The United States and Senegal signed a cooperation agreement on Monday to ease the deployment of American troops to the West African nation to counter humanitarian crises, natural disasters or terrorist attacks.
"Terrorism knows no border and it's very important for everyone to cooperate," James Zumwalt, U.S. ambassador to Senegal, said during a joint news conference in Dakar with Senegal's Foreign Minister Mankeur Ndiaye.
"We believe that this agreement will help the U.S. military and the Senegalese military reinforce our cooperation together to deal with threats to our common interests."
Around 40 U.S. Department of Defense personnel are currently stationed in Senegal, according to the U.S. Africa Command. The U.S. embassy in Dakar said that number would not increase under the deal.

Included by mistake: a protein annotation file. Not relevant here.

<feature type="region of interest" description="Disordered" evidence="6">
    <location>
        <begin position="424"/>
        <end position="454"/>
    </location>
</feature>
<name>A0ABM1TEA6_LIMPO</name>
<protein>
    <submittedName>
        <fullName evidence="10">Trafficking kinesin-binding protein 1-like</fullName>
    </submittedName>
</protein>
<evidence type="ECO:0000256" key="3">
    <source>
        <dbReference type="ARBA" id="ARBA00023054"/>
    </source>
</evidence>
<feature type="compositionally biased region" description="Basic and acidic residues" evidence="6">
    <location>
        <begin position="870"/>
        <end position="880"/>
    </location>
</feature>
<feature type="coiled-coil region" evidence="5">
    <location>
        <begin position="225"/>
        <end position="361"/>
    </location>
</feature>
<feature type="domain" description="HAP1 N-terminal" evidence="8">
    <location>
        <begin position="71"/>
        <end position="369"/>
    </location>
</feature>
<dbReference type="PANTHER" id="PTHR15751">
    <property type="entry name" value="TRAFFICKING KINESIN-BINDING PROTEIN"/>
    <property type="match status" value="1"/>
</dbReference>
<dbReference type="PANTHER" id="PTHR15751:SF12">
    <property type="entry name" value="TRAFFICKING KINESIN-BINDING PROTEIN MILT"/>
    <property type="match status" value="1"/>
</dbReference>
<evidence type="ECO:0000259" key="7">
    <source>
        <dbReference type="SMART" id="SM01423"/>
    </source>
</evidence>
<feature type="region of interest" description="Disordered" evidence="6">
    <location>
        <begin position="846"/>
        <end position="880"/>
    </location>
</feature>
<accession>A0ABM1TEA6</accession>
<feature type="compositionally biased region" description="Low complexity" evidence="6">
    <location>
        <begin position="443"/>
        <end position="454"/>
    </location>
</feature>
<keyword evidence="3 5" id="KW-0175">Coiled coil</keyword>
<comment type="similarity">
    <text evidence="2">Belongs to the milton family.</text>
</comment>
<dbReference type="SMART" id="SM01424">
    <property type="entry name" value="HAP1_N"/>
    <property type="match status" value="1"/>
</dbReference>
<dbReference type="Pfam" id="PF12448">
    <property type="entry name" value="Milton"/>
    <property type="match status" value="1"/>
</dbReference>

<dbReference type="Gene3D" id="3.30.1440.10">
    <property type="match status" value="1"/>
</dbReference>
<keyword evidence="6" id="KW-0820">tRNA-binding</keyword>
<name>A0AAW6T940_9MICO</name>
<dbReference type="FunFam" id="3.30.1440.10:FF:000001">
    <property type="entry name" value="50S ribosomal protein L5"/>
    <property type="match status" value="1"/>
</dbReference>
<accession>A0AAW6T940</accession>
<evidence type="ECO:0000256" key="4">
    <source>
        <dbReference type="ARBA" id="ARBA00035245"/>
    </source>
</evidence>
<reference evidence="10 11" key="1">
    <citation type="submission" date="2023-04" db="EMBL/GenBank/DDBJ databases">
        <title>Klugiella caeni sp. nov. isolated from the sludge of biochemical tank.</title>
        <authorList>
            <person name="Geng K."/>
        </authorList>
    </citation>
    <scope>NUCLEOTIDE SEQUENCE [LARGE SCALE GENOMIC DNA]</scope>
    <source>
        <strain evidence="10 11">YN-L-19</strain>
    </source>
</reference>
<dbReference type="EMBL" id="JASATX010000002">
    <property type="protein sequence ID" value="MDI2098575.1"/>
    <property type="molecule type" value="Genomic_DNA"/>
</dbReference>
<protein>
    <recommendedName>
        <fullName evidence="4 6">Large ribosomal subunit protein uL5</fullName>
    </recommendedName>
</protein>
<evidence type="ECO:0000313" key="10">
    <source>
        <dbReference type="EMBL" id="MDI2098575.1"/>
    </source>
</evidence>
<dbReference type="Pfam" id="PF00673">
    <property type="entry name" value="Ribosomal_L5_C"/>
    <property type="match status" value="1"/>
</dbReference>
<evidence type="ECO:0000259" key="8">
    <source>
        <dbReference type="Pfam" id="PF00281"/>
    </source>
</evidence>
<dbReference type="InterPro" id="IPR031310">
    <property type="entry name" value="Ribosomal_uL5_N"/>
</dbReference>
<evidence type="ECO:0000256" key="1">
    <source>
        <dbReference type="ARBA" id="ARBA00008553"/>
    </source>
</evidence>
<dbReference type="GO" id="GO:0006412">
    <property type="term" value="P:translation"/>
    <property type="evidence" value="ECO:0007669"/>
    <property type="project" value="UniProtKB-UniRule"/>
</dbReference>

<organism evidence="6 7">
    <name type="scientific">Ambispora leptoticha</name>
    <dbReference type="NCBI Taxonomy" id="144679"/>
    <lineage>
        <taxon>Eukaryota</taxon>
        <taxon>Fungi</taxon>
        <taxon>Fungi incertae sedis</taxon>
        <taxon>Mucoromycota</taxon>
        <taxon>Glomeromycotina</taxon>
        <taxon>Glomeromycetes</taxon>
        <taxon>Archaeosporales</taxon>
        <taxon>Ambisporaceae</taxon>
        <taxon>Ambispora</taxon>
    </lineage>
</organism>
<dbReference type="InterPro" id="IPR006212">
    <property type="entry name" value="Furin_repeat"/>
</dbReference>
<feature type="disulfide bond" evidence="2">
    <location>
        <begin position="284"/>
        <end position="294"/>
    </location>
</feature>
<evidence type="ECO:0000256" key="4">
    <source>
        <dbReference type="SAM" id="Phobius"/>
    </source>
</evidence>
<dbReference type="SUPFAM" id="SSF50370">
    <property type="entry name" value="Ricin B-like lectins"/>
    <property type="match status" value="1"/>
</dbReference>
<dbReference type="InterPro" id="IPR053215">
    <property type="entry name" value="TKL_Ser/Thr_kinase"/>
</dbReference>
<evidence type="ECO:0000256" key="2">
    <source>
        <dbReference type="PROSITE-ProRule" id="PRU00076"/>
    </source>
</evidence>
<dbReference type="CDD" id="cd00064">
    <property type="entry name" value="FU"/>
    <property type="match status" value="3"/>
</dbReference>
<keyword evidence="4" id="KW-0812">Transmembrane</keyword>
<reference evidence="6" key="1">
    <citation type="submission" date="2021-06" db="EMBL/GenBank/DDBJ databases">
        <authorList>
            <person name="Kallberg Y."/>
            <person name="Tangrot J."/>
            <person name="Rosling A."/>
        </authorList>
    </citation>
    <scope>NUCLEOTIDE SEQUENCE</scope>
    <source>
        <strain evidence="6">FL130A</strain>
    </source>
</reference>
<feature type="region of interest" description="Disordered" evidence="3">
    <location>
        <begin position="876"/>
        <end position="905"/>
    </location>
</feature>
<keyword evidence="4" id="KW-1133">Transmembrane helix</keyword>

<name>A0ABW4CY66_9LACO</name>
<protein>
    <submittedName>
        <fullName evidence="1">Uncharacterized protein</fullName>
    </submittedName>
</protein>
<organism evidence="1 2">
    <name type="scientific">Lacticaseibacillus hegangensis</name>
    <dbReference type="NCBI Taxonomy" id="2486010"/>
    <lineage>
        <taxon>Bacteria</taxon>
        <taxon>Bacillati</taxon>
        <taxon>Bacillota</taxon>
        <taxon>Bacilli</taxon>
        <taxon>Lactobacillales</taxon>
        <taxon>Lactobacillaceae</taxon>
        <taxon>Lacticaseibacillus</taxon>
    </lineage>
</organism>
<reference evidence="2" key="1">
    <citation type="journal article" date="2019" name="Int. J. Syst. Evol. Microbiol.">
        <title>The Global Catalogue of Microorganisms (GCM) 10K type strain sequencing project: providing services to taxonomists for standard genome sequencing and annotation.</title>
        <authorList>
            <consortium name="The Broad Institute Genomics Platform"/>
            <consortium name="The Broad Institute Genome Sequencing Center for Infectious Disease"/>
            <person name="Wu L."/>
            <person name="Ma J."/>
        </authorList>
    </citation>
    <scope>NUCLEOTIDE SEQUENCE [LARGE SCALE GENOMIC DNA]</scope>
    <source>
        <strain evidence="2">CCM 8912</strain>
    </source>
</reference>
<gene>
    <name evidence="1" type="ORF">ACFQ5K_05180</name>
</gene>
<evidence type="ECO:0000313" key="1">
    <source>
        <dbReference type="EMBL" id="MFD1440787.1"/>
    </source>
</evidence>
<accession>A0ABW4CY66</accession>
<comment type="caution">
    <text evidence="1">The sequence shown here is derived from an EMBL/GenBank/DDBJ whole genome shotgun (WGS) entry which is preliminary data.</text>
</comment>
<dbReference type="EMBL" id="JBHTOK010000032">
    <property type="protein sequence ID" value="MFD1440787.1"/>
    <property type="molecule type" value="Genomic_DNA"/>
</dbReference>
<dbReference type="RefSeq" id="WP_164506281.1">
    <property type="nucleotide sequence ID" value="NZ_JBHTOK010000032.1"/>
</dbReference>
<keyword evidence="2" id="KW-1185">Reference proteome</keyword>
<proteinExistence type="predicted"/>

"This agreement is about access, is about coming when there is an urgent desire and when both sides agree," Zumwalt said.
It sets out the rights and responsibilities of future U.S. access to Senegalese facilities for joint training and possible troop deployments.
Foreign Minister Ndiaye said the pact was the first of its kind in sub-Saharan Africa and would bolster Senegal's ability to respond to growing challenges.
"Crises are not always predictable, that's why this agreement is a long-term agreement," he said.
Senegal faces a growing threat from jihadist groups following a string of deadly attacks on neighbouring countries claimed by al Qaeda in the Islamic Maghreb.
The group has made clear Senegal is in its sights due to its close ties to France, which has some 3,500 soldiers fighting with regional armies against Islamist militants in West Africa.
The U.S. military used Senegal as a staging post from 2014 to transport troops, health workers and supplies to West Africa to combat an outbreak of the deadly Ebola virus.